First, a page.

Arrr! Comcast working on new tech to nudge PIRATES to go straight
'Are you sure you wouldn't rather BUY that from us?'
Comcast, the largest US cable operator and one of the nation's leading broadband providers, is reportedly working on a new approach to copyright-infringement prevention that would favor the carrot over the stick.
Under the proposed plan, customers spotted engaging in illegal downloads would be sent notifications in real time, letting them know where they can go to pay for legitimate copies of the content they're pirating.
According to a report in Variety on Monday, those helpful hints would not be limited to a specific broadband company's own video-on-demand library. They would also point customers to competing content companies' sites, such as Amazon or Hulu, if those were the only places to purchase the given media legally. Broadband providers would be rewarded for directing their subscribers to other companies' download sites with referral fees.
Comcast has refused to comment on the plan, but sources claim it has been making the rounds of major content companies and distributors, looking to drum up support for an industry-wide collaborative effort.
Currently, Comcast participates with other large US broadband companies – including AT&T, Cablevision, Time Warner, and Verizon – in the Copyright Alert System (CAS), the notorious "Six Strikes" anti-piracy plan managed by the Center for Copyright Information (CCI), a media industry trade group.
Under the CAS program, broadband providers scan traffic from peer-to-peer software, such as BitTorrent, looking for content that has been identified as being copyrighted. When an illicit download is detected, an automated warning letter is fired off to the customer. After the fifth such offense, the internet company is free to throttle the customer's speeds, or even sue.
France was the first country to introduce such a system with Hadopi, albeit an even stricter version that threatened to cut internet users off after just three strikes. But Hadopi was dismantled in July after a court ruled that portions of the law were unconstitutional.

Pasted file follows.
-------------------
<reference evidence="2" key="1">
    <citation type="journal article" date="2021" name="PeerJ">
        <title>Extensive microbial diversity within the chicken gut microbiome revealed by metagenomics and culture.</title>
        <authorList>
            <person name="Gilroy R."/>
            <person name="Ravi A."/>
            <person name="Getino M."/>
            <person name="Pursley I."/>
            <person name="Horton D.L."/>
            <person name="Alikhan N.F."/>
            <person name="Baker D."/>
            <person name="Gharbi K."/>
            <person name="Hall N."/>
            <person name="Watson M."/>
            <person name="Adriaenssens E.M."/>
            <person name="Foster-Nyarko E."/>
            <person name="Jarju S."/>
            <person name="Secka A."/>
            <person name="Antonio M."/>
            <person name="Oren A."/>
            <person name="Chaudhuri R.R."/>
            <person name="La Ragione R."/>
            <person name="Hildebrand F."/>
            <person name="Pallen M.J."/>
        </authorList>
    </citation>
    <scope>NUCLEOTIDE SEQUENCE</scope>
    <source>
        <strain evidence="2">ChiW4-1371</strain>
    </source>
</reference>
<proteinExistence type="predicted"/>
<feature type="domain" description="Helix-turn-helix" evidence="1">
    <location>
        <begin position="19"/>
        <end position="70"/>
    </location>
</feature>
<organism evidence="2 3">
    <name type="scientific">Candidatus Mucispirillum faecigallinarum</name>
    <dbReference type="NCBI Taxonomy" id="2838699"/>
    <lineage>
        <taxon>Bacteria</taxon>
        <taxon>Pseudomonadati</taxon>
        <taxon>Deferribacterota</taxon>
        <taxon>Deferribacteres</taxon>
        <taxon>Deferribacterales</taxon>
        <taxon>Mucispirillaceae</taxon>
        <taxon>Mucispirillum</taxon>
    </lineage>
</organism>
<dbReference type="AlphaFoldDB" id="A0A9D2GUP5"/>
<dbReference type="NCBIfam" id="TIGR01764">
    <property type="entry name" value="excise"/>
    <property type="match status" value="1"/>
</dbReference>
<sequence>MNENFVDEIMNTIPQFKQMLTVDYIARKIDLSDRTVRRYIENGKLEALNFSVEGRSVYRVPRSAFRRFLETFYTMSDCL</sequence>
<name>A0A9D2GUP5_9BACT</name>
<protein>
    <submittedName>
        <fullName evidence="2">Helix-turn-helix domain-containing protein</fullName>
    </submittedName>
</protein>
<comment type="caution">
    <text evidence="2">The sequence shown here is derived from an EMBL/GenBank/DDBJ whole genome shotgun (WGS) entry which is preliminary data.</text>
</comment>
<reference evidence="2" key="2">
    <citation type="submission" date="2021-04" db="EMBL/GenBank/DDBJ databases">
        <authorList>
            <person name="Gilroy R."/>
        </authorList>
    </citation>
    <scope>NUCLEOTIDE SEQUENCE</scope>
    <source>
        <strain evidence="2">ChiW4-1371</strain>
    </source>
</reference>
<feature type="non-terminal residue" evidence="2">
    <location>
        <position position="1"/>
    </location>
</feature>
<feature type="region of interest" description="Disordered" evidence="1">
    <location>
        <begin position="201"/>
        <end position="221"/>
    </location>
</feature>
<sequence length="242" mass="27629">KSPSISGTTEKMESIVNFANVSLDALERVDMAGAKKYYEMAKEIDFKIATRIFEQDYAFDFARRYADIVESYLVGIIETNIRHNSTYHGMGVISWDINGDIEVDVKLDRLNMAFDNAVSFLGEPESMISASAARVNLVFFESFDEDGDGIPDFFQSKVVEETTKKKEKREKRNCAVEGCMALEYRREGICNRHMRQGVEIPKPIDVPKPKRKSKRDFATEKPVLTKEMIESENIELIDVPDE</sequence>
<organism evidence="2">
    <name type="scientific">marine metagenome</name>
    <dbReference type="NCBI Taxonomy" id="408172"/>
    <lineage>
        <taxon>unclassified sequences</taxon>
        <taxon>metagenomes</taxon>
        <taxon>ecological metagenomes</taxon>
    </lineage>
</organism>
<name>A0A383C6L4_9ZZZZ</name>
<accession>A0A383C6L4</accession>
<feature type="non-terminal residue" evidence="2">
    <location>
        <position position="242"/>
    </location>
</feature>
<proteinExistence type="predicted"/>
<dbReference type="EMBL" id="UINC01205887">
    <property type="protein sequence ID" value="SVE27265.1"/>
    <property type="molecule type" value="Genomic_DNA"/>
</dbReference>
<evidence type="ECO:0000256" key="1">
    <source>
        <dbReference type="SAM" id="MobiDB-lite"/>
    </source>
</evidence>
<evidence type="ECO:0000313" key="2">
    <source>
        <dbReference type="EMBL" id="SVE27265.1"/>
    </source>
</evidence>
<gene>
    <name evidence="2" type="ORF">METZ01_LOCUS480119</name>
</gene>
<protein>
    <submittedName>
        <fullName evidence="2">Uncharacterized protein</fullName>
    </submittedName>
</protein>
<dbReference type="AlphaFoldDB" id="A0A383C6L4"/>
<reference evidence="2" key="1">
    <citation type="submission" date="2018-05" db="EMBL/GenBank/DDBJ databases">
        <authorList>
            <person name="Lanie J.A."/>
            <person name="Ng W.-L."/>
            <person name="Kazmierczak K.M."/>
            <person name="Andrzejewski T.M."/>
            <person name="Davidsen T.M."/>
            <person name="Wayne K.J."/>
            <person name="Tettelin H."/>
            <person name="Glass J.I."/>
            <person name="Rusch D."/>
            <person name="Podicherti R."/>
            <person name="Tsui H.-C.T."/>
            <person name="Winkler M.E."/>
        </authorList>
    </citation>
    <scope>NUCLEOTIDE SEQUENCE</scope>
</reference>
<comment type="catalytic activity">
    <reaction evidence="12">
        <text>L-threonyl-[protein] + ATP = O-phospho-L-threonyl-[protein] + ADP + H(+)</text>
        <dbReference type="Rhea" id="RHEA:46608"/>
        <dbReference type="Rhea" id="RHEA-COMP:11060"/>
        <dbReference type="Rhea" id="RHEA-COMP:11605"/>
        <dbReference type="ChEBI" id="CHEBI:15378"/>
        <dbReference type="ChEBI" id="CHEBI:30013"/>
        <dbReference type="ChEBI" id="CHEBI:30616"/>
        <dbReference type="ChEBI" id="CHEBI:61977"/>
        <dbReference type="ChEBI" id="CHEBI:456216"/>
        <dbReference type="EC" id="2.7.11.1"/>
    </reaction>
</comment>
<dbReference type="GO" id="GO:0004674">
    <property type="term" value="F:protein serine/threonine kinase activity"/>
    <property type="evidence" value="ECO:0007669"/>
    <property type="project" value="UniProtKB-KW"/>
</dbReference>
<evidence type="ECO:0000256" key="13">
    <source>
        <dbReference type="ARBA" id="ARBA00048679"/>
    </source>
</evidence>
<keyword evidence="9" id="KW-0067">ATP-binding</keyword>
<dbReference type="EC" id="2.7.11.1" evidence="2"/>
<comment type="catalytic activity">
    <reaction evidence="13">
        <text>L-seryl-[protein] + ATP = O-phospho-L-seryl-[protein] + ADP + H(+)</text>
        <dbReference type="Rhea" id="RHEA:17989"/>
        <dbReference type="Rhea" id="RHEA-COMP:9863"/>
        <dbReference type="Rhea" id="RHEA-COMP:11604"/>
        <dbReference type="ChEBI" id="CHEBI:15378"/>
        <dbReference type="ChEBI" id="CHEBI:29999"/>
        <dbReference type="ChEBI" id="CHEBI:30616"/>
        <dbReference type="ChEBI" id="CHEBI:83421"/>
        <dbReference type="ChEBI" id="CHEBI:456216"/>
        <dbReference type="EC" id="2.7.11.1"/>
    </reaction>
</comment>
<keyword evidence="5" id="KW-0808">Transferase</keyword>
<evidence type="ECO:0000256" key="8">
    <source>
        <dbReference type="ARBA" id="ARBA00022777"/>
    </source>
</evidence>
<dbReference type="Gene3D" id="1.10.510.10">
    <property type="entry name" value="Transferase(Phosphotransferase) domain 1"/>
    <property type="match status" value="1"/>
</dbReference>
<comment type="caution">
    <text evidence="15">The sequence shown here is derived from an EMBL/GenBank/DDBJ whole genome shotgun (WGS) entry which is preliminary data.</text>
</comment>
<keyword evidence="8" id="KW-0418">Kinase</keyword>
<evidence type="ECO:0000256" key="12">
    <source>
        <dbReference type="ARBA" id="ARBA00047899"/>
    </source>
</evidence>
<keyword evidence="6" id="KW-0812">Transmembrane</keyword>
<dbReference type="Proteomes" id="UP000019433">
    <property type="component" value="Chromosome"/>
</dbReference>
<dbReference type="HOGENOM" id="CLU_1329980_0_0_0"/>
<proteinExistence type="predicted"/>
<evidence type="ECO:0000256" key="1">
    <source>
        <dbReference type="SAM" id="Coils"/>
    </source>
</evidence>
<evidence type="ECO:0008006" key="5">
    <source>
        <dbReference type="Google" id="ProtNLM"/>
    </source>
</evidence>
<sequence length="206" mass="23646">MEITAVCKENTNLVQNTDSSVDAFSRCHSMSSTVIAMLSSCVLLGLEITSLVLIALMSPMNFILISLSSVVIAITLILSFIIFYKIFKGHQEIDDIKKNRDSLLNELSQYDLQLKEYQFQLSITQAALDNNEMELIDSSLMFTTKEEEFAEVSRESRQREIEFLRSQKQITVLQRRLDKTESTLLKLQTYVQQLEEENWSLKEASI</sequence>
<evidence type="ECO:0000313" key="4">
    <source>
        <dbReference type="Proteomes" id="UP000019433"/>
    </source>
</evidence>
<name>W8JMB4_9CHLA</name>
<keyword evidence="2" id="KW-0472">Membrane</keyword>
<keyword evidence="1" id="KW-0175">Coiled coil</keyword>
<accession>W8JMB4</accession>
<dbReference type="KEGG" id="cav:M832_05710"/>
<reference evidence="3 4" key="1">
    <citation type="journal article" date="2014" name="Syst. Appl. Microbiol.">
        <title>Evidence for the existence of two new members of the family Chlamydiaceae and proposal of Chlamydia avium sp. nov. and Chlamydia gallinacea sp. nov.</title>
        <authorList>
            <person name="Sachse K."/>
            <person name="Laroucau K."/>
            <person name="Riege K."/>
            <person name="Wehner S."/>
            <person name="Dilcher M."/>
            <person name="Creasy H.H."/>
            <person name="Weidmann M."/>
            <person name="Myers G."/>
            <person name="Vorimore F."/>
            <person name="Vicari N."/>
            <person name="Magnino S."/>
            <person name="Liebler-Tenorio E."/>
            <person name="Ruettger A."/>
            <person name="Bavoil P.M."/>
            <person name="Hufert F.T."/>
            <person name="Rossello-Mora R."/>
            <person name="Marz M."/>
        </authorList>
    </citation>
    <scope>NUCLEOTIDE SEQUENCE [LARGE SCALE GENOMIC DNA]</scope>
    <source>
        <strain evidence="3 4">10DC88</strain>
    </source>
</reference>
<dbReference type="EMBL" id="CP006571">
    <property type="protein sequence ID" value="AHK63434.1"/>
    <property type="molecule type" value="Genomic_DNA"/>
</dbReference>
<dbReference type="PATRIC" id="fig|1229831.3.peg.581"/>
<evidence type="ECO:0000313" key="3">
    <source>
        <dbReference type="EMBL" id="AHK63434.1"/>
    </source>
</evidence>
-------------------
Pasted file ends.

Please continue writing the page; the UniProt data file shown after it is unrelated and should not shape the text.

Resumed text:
More crucially for media companies, Hadopi was never successful at curbing piracy. For all its bark, it only brought in a paltry €750 in fines, total – and only one internet user was ever cut off due to copyright offenses.
Comcast's new plan would take a different approach, by emphasizing the benefits for users of purchasing legal content, rather than the punishments that would await for repeated offenses. So far, CCI is not involved in the new scheme, although its participation would not be ruled out in the future.
For Comcast – which is not only one of the largest US broadband provider but also owns a variety of media properties, including Universal Pictures and such television networks as NBC, E!, and SyFy – the technology would be an opportunity to turn piracy into opportunity, by nudging casual downloaders toward legal content sources.
That is, if the system actually works. More-dedicated downloaders already employ a range of techniques designed to disguise their activities, including encryption, VPN, and anonymizing techniques. Still, sources claim Comcast "knows the solution is feasible."
So far, however, that's all it is. Comcast's engineers reportedly "haven't formally begun working on it" and no timetable for its rollout has been set, as the company continues to try to win support for its scheme among the media and broadband industries. ®